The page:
The Tapestry is a remarkable primary political and historical document. Reading left-to-right, without panels but told in one long continuous narrative with scenes separated by stylized fauna, the Tapestry features a detailed history of the events leading up to and through William I's conquest. (As it was produced in the middle of William's reign it is slightly propagandist in parts but surprisingly neutral for most of its narrative.) Featuring exquisitely detailed figure work and frequent captions in slightly Anglicized Latin (the tituli), the work is a remarkable documentary of medieval history, culture, and warfare. The artistry is breathtaking. The craftspeople who produced the Tapestry used rich colors and fine stitching of wool on linen, telling the main story down the middle of the Tapestry. The borders of the Tapestry feature smaller illustrations that sometimes compliment the main action of the center of the piece, sometimes just illustrative, but consistently remarkable.
Scene 53, The Battle of Hastings in all its violence; "Here English and French fell at the same time in battle."
It's hard not to see the parallels with the forms of narrative art that would come centuries later, mainly that which is closest to my heart, comics. Looking at the Tapestry, I am continuously struck by the level of detail and the power of the images. From the scale of the combatant armies, the violence of the battles, the detail in clothing and animals and armor, and even the small details like quiet meals on the eve of battle. It is a remarkable and stunning work of art, historically and aesthetically significant.  It uses the intuitive language of comics that would be developed centuries later to stand on its own as one of Western Civilization's most important works of art.
The entire Bayeux Tapestry
The entire Tapestry, via Wikimedia Commons

The Bayeux Tapestry can be seen at the Musée de la Tapisserie de Bayeux, in Bayeux, France. Or, you can just look at it in many, many places on the internet. I highly recommend, which (like the Wikipedia article on the Tapestry) is an excellent overview with many links to online resources for further study.

Friday, August 16, 2013

The Comic Pusher at Six Months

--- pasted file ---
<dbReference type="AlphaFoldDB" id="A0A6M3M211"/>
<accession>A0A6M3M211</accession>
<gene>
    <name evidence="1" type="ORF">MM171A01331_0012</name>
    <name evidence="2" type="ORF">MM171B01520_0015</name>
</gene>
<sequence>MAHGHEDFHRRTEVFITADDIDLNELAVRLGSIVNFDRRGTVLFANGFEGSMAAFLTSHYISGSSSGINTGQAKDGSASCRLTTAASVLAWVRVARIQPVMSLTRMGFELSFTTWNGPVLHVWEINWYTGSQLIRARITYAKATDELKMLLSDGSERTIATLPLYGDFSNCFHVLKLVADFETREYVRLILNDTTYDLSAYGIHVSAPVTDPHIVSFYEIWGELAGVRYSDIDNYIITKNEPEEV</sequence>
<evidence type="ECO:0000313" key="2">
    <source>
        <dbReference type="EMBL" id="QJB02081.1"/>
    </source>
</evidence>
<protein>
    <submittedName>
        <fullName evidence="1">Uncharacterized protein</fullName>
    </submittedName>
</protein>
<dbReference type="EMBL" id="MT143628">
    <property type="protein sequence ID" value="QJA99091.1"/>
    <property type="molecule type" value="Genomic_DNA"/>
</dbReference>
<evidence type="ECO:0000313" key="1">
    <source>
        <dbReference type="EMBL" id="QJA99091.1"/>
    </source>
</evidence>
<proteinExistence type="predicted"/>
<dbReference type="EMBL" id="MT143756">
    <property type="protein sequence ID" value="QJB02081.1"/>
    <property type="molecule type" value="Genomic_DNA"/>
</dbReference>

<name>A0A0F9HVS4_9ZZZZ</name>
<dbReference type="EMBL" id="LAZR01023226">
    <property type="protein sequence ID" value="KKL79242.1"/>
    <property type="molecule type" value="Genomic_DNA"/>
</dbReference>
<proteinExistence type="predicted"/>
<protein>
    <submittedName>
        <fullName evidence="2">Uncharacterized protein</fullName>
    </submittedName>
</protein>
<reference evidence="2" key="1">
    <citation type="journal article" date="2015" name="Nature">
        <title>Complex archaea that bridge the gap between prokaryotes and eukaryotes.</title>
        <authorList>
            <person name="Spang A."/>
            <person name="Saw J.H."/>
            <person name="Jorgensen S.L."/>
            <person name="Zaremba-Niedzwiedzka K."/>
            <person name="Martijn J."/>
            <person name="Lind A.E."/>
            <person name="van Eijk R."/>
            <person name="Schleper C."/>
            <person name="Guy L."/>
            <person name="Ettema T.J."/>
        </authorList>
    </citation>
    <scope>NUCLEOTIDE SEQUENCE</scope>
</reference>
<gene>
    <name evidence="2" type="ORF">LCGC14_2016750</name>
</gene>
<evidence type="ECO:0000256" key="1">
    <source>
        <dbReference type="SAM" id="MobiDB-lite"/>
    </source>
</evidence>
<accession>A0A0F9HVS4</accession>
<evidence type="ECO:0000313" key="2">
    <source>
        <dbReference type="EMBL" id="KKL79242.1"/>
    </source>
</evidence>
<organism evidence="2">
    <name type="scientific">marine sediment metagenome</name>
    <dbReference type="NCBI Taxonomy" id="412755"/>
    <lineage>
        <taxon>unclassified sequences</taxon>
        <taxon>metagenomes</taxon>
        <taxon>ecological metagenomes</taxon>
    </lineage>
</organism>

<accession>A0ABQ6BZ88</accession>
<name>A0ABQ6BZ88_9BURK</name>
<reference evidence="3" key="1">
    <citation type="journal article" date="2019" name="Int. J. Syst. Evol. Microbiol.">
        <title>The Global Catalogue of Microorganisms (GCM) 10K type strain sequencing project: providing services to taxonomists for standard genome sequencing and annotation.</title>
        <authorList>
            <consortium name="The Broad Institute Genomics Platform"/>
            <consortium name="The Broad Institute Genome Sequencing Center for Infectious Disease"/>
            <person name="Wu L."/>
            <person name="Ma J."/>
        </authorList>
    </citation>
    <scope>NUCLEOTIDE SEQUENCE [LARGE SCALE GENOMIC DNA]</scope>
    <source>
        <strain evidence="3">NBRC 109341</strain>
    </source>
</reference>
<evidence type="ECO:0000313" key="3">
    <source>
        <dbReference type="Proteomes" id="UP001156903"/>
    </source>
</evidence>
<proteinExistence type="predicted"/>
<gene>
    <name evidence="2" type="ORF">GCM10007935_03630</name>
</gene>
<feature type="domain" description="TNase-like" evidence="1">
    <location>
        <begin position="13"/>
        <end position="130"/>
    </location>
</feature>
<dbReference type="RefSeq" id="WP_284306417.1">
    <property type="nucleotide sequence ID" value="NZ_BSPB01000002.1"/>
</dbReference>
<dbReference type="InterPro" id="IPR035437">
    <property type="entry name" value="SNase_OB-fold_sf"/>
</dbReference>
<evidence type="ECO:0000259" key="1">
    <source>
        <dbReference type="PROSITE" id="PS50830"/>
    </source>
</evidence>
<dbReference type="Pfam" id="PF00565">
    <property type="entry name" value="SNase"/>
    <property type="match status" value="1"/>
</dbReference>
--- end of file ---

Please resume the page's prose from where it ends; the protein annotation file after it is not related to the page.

Thursday, August 22 is the six-month anniversary of The Comic Pusher blog. Many thanks to my friends and family for the support, and many more thanks to those who read and link to my various ramblings about the things that I love.

Below I list some random stats from the past six months of The Comic Pusher. Of note, my writing output since February when I started this has gone far beyond anything I have done previously - to date, over 95,000 words. In the 12 months between December 2008 and December 2009, I wrote just over 12,000 words, all for the JHU Blog. But in the three plus years that followed, I wrote nothing - not one word.  My newfound ability to write is a result of many factors: a recent hospitalization, a refocusing of priorities - but more than anything, for the first time I am able to translate my passions about comics into the written word, and people have responded.

When I started The Comic Pusher this February I committed myself to a blog that reflected the depth and breadth of my comic and graphic novel knowledge, with the goal of writing thoughtful reviews and commentary on the medium and art form I love. Hopefully I have come close to achieving this with The Comic Pusher. I still have far to go before I am truly satisfied with my work here, but it I'd like to think I've made a pretty good start.

Thanks for reading - now some stats.

The ten most viewed reviews on The Comic Pusher, sorted chronologically:
My most read article to date, across the JHU Blog and The Comic Pusher, is my Definitive Love & Rockets Guide. Even Fantagraphics and Jaime Hernandez have commented on its completeness - if you have ever thought about getting into Love & Rockets (comics' supreme masterpiece) then this is the place to start.

My ten favorite articles, in chronological order: